The next day, and more uninterrupted blue skies and sunshine. The target birds for the day were those typical Welsh woodland and moorland species, most of which have been lost as breeders in Bedfordshire. Our first stop was a small private reserve near Llandudno where we heard Pied Flycatchers and Redstarts singing even before we had got out of the car. Two more Choughs flew over our heads – were they following us around? Then to the Ogwen River, where we had two Goosanders and yet more Siskins. Our next stop was in the Snowdonia National Park - what a glorious place! Three Dippers set the scene, followed by several Redstarts, Ravens, Wheatears, Garden Warblers, Spotted Flycatcher, Redpolls, Siskins with nesting material, and our only Grey Wagtail of the trip – so a very bird-rich area indeed. A short drive after that saw us alongside a beautiful lake where Ruth picked out a singing Ring Ouzel perched up on a rocky crag – fabulous. A Common Sandpiper fed alongside the lake edge. Our next stop was a typical piece of Welsh woodland which gave us three Wood Warblers, delightful to hear, but not particularly easy to pick out in the bright sunshine. After four servings of another local speciality – Welsh Rarebit - the next target was yet another fast-disappearing Bedfordshire species – the Tree Pipit. In a newly-felled area a couple of them performed on cue, together with Crossbills passing overhead, more Ravens and Siskins, a singing Redstart and a Red Kite that soared over.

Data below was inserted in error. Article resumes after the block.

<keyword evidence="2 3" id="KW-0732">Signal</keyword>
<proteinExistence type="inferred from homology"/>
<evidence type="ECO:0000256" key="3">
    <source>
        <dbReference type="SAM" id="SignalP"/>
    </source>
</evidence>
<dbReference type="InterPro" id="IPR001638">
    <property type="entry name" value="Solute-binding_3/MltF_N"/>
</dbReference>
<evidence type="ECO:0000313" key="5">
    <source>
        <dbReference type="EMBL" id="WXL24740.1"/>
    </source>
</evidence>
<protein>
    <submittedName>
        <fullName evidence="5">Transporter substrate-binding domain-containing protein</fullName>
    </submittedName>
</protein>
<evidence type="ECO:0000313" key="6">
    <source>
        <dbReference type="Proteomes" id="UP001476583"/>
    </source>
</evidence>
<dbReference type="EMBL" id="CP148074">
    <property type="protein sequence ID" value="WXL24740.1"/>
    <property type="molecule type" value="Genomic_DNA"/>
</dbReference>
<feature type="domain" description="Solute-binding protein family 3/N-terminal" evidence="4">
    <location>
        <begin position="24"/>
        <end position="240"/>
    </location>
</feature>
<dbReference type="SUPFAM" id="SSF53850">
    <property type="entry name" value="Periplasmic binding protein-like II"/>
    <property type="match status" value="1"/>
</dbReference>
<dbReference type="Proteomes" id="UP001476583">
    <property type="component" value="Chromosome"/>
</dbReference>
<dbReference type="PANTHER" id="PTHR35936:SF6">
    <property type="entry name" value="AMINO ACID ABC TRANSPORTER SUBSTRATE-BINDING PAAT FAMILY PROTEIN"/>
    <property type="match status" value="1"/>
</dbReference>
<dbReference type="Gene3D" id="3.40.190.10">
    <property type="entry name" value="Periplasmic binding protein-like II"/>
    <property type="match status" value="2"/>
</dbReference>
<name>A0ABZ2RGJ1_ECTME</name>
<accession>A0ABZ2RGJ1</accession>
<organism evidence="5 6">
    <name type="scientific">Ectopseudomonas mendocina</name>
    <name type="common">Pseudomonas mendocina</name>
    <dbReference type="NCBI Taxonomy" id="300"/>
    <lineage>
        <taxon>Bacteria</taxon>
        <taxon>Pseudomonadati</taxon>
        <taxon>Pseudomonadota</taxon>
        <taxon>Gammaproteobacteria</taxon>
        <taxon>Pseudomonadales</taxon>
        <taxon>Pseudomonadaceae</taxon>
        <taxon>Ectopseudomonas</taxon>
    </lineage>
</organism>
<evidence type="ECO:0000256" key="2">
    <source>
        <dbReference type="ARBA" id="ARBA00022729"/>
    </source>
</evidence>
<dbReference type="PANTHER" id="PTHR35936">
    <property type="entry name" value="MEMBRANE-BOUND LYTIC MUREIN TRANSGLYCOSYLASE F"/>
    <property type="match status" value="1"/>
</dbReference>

From there, our appetites largely satisfied, Alan drove us to an area of relatively inconspicuous high moorland. We parked by an empty farm building, deserted apart from two pairs of Swallows – how on earth do they find their way back to such an isolated area that humans need satnav to get to? Most of our birding so far had been either from or within 50 yards from the car. Here, though, we had to walk about half a mile across moorland, until we got to our view-point. First we came across another Common Sandpiper and a singing Dunlin, obviously breeding birds, and nice enough. A few more Buzzards passed over and a Raven or two, but neither Wendy or I were expecting what followed. After a wait of maybe 30 minutes, Ruth suddenly called ‘raptor’. Following her instructions, we soon locked onto a wonderful male Hen Harrier. The next 30 minutes was one of the most jaw-dropping experiences of my 45-years birding in Britain. This superb bird was, hopefully, advertising its presence to a watching female with a wonderful ‘skydiving’ display. It first flew vertically to a very high level, then tumbled down, twisting and turning, sometimes upside down (almost inside out), in total free-fall, until it then zoomed up again, only to repeat the performance, time and time again. Occasionally he would take a breather by circling around before starting all over. My description here is totally inadequate and doesn’t do this wonderful performance justice - whoever does his choreography is a genius. Towards the end of our watch a female Merlin dared to interrupt this staggering display. Still awestruck, we headed back towards Llandudno, logging three Whinchats, more Ravens and Cuckoos, a singing Redstart and a Red Kite near its breeding site. A quick look at RSPB Conwy Reserve added three Little Egrets and a group of Dunlins to our very impressive day-list.